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Case Reports in Orthopedics
Volume 2013 (2013), Article ID 614757, 3 pages
http://dx.doi.org/10.1155/2013/614757
Case Report

Anterolateral Corrective Lumbar Corpectomy and Interbody Fusion by Using Extended Screw Fixation without Posterior Instrumentation for Posttraumatic Kyphosis

Department of Orthopaedic Surgery, Graduate School of Medicine, Chiba University, Chiba 260-8670, Japan

Received 31 May 2013; Accepted 26 June 2013

Academic Editors: M. Gotoh, Y. Kasai, G. Kumar, and K. Sairyo

Copyright © 2013 Atsuro Yamazaki et al. This is an open access article distributed under the Creative Commons Attribution License, which permits unrestricted use, distribution, and reproduction in any medium, provided the original work is properly cited.

Abstract

A 26-year-old paraplegic schizophrenic Japanese woman suffered from severe kyphosis and back pain derived from lumbar burst fractures caused by jumping. She had already undergone resection of the L1 and L2 spinous processes for sharp angular kyphosis, but she still had severe kyphosis and back pain at the L1 and L2. Radiographical examination revealed fused anterior columns at L1 and L2 with severe local kyphosis and a significantly decreased percutaneous distance in the back. The patient underwent anterior instrumented bony resection including an L2 vertebral osteotomy: bilateral L2-L3 facetectomy and partial posterior osteotomy of the L2 vertebrae via a posterior approach followed by an anterior corpectomy of the L2 vertebrae and insertion of a cylindrical cage. No posterior instrumentation was used owing to the presence of atrophied paraspinal soft tissues. Lumbar interbody fusion was performed with vertebral body screws extending from T12 to L4 and corresponding anterior distension and posterior compression. The procedure corrected the kyphosis by 15° and enhanced local stability. Postsurgical visual analogue scale improved from 9.0 to 2.0 and Oswestry Disability Index from 40 to 17.8, respectively. In conclusion, we have demonstrated that anterolateral interbody fusion using extended fixation can compensate for posterior corrective surgery.

1. Introduction

Posttraumatic kyphosis is a common sequela of inadequately managed thoracolumbar fractures leading to severe back pain at the apex of the kyphosis and impairs physical activity and quality of life [1, 2]. Corrective surgical procedures using rigid posterior instrumentation should be performed for these patients, however sometimes inappropriate for some patients.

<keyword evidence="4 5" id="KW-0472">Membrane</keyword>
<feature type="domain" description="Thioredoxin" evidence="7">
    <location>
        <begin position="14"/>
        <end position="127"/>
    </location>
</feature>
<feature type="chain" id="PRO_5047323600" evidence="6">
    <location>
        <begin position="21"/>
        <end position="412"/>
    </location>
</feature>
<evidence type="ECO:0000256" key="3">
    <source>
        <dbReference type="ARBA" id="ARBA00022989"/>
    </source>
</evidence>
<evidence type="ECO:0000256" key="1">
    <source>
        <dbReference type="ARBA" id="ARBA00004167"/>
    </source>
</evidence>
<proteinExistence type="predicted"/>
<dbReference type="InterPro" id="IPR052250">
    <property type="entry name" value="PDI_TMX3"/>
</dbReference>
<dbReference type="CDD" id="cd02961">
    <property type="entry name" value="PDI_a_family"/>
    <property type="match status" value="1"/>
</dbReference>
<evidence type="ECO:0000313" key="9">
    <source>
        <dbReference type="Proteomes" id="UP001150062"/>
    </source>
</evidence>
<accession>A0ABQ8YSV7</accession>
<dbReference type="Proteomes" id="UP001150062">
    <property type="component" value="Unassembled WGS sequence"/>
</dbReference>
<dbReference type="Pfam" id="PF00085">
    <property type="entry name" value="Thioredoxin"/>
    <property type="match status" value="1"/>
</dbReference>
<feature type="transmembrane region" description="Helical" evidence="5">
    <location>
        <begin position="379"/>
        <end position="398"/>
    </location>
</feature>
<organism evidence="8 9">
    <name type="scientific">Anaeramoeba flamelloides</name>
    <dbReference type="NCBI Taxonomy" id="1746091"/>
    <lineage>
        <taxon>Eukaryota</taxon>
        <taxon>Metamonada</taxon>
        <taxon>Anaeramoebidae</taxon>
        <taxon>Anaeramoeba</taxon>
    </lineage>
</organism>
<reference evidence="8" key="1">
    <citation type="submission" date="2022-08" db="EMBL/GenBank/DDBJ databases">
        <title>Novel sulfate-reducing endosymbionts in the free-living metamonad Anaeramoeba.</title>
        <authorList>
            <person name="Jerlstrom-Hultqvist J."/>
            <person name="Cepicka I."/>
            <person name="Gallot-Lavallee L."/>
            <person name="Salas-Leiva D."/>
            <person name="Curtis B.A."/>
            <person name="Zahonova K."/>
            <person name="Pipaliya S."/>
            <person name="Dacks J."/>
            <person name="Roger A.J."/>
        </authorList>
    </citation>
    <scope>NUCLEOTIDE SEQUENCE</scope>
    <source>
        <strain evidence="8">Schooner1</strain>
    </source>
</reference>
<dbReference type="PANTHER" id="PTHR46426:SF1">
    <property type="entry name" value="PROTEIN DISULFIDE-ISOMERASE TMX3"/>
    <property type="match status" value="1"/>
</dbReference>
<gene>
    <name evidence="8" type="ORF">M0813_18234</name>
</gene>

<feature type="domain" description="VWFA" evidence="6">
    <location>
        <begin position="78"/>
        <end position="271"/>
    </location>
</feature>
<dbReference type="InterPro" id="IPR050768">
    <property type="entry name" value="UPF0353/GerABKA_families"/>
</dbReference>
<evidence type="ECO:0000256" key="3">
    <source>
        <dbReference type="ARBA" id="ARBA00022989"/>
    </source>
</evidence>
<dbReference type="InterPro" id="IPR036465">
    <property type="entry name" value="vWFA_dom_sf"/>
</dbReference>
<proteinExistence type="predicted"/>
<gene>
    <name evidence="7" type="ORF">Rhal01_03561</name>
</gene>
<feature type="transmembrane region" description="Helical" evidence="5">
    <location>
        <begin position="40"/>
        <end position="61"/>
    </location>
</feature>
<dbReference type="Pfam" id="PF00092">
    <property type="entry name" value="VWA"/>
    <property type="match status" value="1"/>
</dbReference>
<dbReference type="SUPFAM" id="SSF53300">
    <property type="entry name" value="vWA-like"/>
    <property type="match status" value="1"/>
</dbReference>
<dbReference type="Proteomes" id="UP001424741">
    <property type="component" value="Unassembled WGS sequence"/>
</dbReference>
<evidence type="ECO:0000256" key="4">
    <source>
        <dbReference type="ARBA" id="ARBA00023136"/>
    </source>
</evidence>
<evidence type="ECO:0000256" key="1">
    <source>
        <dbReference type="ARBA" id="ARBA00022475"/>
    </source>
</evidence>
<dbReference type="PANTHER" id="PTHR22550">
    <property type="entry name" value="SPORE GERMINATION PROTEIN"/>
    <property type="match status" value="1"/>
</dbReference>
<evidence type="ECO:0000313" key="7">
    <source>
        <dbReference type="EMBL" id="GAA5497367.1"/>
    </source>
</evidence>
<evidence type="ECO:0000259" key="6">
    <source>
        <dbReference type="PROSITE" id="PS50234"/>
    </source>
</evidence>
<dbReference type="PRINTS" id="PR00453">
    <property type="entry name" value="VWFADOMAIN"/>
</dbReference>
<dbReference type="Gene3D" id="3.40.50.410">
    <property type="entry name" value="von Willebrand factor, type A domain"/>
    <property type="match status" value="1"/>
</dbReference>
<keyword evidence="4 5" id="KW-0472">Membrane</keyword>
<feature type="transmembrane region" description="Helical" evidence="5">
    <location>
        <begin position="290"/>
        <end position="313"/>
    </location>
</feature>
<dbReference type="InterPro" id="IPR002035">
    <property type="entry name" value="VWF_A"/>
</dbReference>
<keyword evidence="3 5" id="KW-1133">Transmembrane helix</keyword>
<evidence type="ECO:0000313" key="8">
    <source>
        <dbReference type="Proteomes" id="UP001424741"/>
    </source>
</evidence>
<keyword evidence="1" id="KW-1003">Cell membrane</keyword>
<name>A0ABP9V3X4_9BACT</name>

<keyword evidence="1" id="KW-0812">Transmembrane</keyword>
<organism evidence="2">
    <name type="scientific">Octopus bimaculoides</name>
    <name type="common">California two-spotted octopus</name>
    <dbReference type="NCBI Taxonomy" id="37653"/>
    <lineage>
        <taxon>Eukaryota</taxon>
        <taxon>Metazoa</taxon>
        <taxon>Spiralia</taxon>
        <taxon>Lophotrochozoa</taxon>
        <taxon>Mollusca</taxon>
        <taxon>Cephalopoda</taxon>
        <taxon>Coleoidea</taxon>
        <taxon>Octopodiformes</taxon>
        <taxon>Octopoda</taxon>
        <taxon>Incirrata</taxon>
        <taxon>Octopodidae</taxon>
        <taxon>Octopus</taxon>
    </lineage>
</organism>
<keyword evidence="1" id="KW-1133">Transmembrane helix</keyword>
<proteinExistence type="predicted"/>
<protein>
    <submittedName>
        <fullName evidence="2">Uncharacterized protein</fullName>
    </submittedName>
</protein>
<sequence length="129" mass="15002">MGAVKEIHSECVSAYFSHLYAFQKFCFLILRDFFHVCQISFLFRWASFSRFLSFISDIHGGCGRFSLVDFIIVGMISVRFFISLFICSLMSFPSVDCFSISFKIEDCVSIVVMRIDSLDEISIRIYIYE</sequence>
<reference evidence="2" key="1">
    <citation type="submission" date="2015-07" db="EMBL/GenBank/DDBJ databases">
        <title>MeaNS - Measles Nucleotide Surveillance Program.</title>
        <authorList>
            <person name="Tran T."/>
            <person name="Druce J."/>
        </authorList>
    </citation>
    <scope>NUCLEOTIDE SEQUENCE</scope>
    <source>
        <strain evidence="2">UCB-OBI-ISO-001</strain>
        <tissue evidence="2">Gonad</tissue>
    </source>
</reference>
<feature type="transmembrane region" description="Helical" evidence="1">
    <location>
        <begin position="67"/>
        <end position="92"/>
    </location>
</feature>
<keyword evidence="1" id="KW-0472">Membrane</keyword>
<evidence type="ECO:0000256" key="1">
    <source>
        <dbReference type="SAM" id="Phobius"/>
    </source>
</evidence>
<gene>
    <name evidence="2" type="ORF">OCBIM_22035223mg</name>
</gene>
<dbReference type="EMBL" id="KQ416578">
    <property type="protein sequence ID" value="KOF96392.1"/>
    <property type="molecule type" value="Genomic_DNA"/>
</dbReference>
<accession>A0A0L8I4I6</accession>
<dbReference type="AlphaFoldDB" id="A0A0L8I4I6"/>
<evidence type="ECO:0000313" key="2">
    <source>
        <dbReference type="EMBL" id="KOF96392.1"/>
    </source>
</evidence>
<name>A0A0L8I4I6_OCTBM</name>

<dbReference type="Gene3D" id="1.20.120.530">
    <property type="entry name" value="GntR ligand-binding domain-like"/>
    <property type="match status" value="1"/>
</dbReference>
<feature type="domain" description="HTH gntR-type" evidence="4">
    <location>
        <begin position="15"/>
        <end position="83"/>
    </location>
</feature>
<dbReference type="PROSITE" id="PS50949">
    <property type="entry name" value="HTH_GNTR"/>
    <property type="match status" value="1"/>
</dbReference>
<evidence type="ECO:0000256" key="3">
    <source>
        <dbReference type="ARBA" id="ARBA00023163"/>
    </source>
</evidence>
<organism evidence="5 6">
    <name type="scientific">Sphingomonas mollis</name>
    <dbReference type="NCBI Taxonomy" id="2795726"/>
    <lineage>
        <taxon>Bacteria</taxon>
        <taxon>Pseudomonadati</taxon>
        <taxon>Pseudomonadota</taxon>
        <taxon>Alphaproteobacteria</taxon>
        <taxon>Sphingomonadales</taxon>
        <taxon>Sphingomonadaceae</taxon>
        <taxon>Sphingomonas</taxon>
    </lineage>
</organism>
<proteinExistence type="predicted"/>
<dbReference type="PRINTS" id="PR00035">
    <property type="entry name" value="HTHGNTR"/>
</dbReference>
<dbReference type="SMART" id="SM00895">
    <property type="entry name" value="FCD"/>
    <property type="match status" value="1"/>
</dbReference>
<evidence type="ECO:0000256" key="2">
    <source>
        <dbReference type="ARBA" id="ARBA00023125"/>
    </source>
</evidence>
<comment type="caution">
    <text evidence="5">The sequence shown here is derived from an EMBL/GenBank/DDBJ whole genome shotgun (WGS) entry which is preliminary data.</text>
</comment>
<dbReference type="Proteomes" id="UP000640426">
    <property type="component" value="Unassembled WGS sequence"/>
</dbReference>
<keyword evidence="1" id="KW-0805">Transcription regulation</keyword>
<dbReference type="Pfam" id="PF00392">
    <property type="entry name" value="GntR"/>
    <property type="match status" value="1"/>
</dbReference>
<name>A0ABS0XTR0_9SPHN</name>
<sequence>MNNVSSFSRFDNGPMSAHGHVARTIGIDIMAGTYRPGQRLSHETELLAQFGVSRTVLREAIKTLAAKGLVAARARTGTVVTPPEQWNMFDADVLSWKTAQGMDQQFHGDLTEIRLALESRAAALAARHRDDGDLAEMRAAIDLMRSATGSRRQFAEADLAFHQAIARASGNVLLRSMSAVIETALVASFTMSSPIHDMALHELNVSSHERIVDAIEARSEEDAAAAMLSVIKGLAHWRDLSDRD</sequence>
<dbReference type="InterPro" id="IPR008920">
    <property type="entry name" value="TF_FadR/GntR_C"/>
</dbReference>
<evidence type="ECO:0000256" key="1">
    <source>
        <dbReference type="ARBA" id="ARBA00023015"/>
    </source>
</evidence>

2. Case Presentation

The case was a 26-year-old paraplegic woman complaining of severe kyphotic deformity and back pain derived from lumbar burst fractures. She had been diagnosed as a schizophrenic and had jumped from a height of about 65 feet resulting in L1 and L2 vertebral burst fractures with paraplegia (Frankel A). Because of her unstable medical condition for weeks, she was treated nonoperatively which led to bony fusion in the local kyphotic alignment. At the following spine center she complained of back pain around the L1 and L2 spinal processes (the apex of the kyphosis). The thin, distracted skin around the processes was considered to be the pain origin, so she underwent resection of the processes, but this treatment failed. She was referred to our hospital for possible improvement of her pain and kyphosis.

The patient showed complete paraplegia with subumbilical anesthesia and local kyphosis with back pain at the levels of L1 and L2, which worsened in intensity and frequency whilst sitting. She was unable to sit down for long periods or to lie on her back owing to the protrusion of the edges of the residual spinous processes (Figure 1). Her visual analogue scale (VAS) score was 8.5 for back pain and 9.0 for percutaneous pain around the apex of the kyphosis, and Oswestry Disability Index (ODI) was scored as 40. Radiography showed severe acute kyphosis due to the L1 and L2 vertebral fractures with anterior bony fusion (Figure 2). The local kyphosis was 54.8° from T12 to L3 in the upright position and worsened to 65.2° during flexion. Myelography and computed tomography myelography (CTM) revealed a pouch-like total blockage at the L1 level and a 1 cm distance between the body surface and the dura mater with atrophied back muscles (Figure 3).

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Figure 1: A 26-year-old patient presented with severe kyphosis and back pain caused by lumbar burst fractures with fused L1 and L2 anterior columns (arrows).